Backache

Backache is one of the most common problems for pregnant women. Nearly half of all women have back pain at some point during pregnancy. There are three types of back pain related to pregnancy:

  1. Low-back pain when you stand or sit
  2. Pain that is worst in the back of your pelvis and deep in your buttocks
  3. Pain in your lower back when you are in bed at night

Back pain can be caused by:

  • The strain on the back from carrying the extra weight of pregnancy
  • Changes in posture to offset the extra weight of pregnancy. This shifts your center of gravity forward and puts more strain on the lower back.
  • Strain on the weakened and stretched muscles in the abdomen that support the spine

Although some amount of backache is normal, severe back pain is not. It can be a warning sign of infection or complications, especially when a woman also has fever or other symptoms.

What you can do
You can lessen some of the normal back pain encountered during pregnancy by following these tips:

Posture

  • Be aware of your posture.
  • Try to keep your hips pulled forward and your back straight. Don't be a "sway back."

Footwear

  • Wear low-heeled shoes with good arch support.
  • Avoid wearing high heels. They can strain your lower back muscles.

Lifting

  • Avoid lifting heavy objects. This can put even more strain on your back.
  • If you must pick something up from the floor, squat down, bend at the knees and keep your back straight. Do not bend over from the waist.

Carrying

  • Split larger loads into two smaller loads. Holding them in either hand may be easier than carrying one large load.
  • If you must carry a large object, keep it close to your body.

Bending and stretching

  • Keep objects you need close by so you don't have to bend or stretch to pick them up.
  • Be careful. It's easy to lose your balance when you are pregnant.

Standing

  • Avoid standing for long periods of time, if possible.
  • If you have to stand for an extended period, rest one foot on a stool or box. This will help relieve the strain on your back.

Sitting

  • Sit in chairs with good back support.
  • Tuck a small pillow behind your lower back for extra support while sitting.

Sleeping

  • A firm mattress provides better back support than a soft one.
  • If your mattress is too soft, a board between the mattress and box spring will make it firmer.
  • Sleep on your side instead of your back.
  • Tuck a pillow between your legs when lying on your side. The pillow will help straighten your spine and give extra support to your back.

Support

  • Look for maternity pants that have a wide elastic band to be worn under the curve of your belly. This band will help support the extra weight.
  • Consider using special abdominal-support girdles. They can provide back support and are available in maternity stores.

Heat or cold

  • Apply a heating pad set to the lowest temperature, a hot water bottle filled with warm water or a cold compress.
  • To avoid excessive cold or heat, wrap the heating pad, hot water bottle or compress in a towel.

Light massage

  • Try gently rubbing or kneading the sore areas of your lower back. Ask your partner or a friend to help.
  • Consider getting a massage designed for pregnant women.

Pain relief

  • Medication to treat back pain during pregnancy is usually not a good option.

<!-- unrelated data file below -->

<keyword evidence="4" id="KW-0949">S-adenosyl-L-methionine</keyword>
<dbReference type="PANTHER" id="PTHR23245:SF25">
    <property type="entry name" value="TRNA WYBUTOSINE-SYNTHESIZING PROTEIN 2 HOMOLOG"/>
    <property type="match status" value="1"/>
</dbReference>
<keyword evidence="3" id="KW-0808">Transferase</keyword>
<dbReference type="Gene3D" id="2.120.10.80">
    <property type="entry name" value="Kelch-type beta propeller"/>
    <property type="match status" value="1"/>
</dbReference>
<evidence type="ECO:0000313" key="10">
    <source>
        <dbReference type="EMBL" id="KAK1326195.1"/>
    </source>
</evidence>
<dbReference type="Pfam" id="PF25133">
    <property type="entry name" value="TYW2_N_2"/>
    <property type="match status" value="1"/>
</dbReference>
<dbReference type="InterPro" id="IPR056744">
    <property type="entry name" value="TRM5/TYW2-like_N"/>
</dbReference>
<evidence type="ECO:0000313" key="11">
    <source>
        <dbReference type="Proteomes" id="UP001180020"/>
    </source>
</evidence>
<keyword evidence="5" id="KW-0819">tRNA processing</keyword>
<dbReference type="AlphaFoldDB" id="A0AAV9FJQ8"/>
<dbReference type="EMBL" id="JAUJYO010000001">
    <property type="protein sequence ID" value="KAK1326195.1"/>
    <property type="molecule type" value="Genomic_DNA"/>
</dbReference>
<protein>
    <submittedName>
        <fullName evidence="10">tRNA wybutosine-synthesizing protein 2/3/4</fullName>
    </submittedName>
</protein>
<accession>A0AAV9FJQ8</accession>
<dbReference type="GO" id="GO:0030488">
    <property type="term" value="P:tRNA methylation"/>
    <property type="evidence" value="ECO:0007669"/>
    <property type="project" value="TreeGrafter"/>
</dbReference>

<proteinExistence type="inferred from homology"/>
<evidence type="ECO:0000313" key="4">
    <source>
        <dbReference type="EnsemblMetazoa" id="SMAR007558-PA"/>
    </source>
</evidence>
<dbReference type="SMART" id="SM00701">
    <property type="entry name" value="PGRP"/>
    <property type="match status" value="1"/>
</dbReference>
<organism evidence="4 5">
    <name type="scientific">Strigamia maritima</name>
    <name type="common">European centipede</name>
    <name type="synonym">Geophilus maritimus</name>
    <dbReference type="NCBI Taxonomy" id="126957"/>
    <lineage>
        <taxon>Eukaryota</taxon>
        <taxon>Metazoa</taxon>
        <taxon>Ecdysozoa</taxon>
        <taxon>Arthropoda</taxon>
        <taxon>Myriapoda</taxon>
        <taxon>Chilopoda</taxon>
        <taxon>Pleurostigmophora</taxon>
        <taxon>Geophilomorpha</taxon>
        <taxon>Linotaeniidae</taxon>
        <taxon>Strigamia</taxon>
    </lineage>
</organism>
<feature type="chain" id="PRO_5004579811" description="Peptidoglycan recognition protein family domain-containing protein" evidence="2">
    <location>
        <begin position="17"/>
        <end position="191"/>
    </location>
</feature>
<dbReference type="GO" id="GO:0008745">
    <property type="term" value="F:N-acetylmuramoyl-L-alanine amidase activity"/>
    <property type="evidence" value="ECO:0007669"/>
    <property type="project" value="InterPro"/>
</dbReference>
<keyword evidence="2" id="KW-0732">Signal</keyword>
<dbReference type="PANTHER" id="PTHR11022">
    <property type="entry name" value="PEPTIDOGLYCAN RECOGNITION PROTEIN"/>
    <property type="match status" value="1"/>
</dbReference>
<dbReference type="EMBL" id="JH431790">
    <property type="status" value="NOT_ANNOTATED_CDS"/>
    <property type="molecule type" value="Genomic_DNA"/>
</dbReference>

• Always check with your health care provider before taking any type of medication.

Exercises

  • Certain exercises can help strengthen and stretch your back muscles.
  • They can also improve your posture and strengthen your abdominal muscles for labor and delivery.
  • Talk with your health care provider about which exercises are safe for you and how long you should keep doing them during pregnancy.

June 2009

Most common questions

How do you know you're pregnant?

Knowing the signs of pregnancy can help you tell if you’re pregnant. Here are some signs that you might be pregnant:

If you have any of these pregnancy signs and think you may be pregnant, go to your health care provider. The sooner you know you're pregnant, the sooner you can begin prenatal checkups and start taking good care of yourself and your growing baby.

Is my baby moving enough?

You'll start feeling your baby's kicks at around the 28th week of pregnancy. By this time, your baby's movements are usually well established and some health care providers recommend keeping track of these movements.

  • Track kick counts at about the same time each day when your baby is active.
  • Track kick counts shortly after you've eaten a meal (when your baby may be most active).
  • Sit or lay on your side, place your hands on your belly and monitor baby's movement.
  • Mark every movement down on a piece of paper. Don't count baby's hiccups.

Keep counting until you've felt 10 movements from baby. If baby doesn't move 10 times within 1 hour, try again later that day. Call your health provider if your baby's movement seems unusual or you've tried more than once that day and can't feel baby move 10 times or more during 1 hour.

When will I start feeling my baby move?

Popcorn popping. A little fish swimming. Bubbles. Butterflies. Tickles. These are common words used by women to describe their baby's first movements. Also known as "quickening," it's a reassuring sign that your baby is OK and growing. This milestone typically starts sometime between 18 to 25 weeks into pregnancy. For first-time moms, it may occur closer to 25 weeks, and for second- or third-time moms, it may happen much sooner.
At first it may be difficult to tell the difference between gas and your baby moving. You might not feel movement as early as you are expecting to feel it, but you'll notice a pattern soon. You'll start to learn when the baby is most active and what seems to get her moving.

©2013 March of Dimes Foundation. The March of Dimes is a non-profit organization recognized as tax-exempt under Internal Revenue Code section 501(c)(3).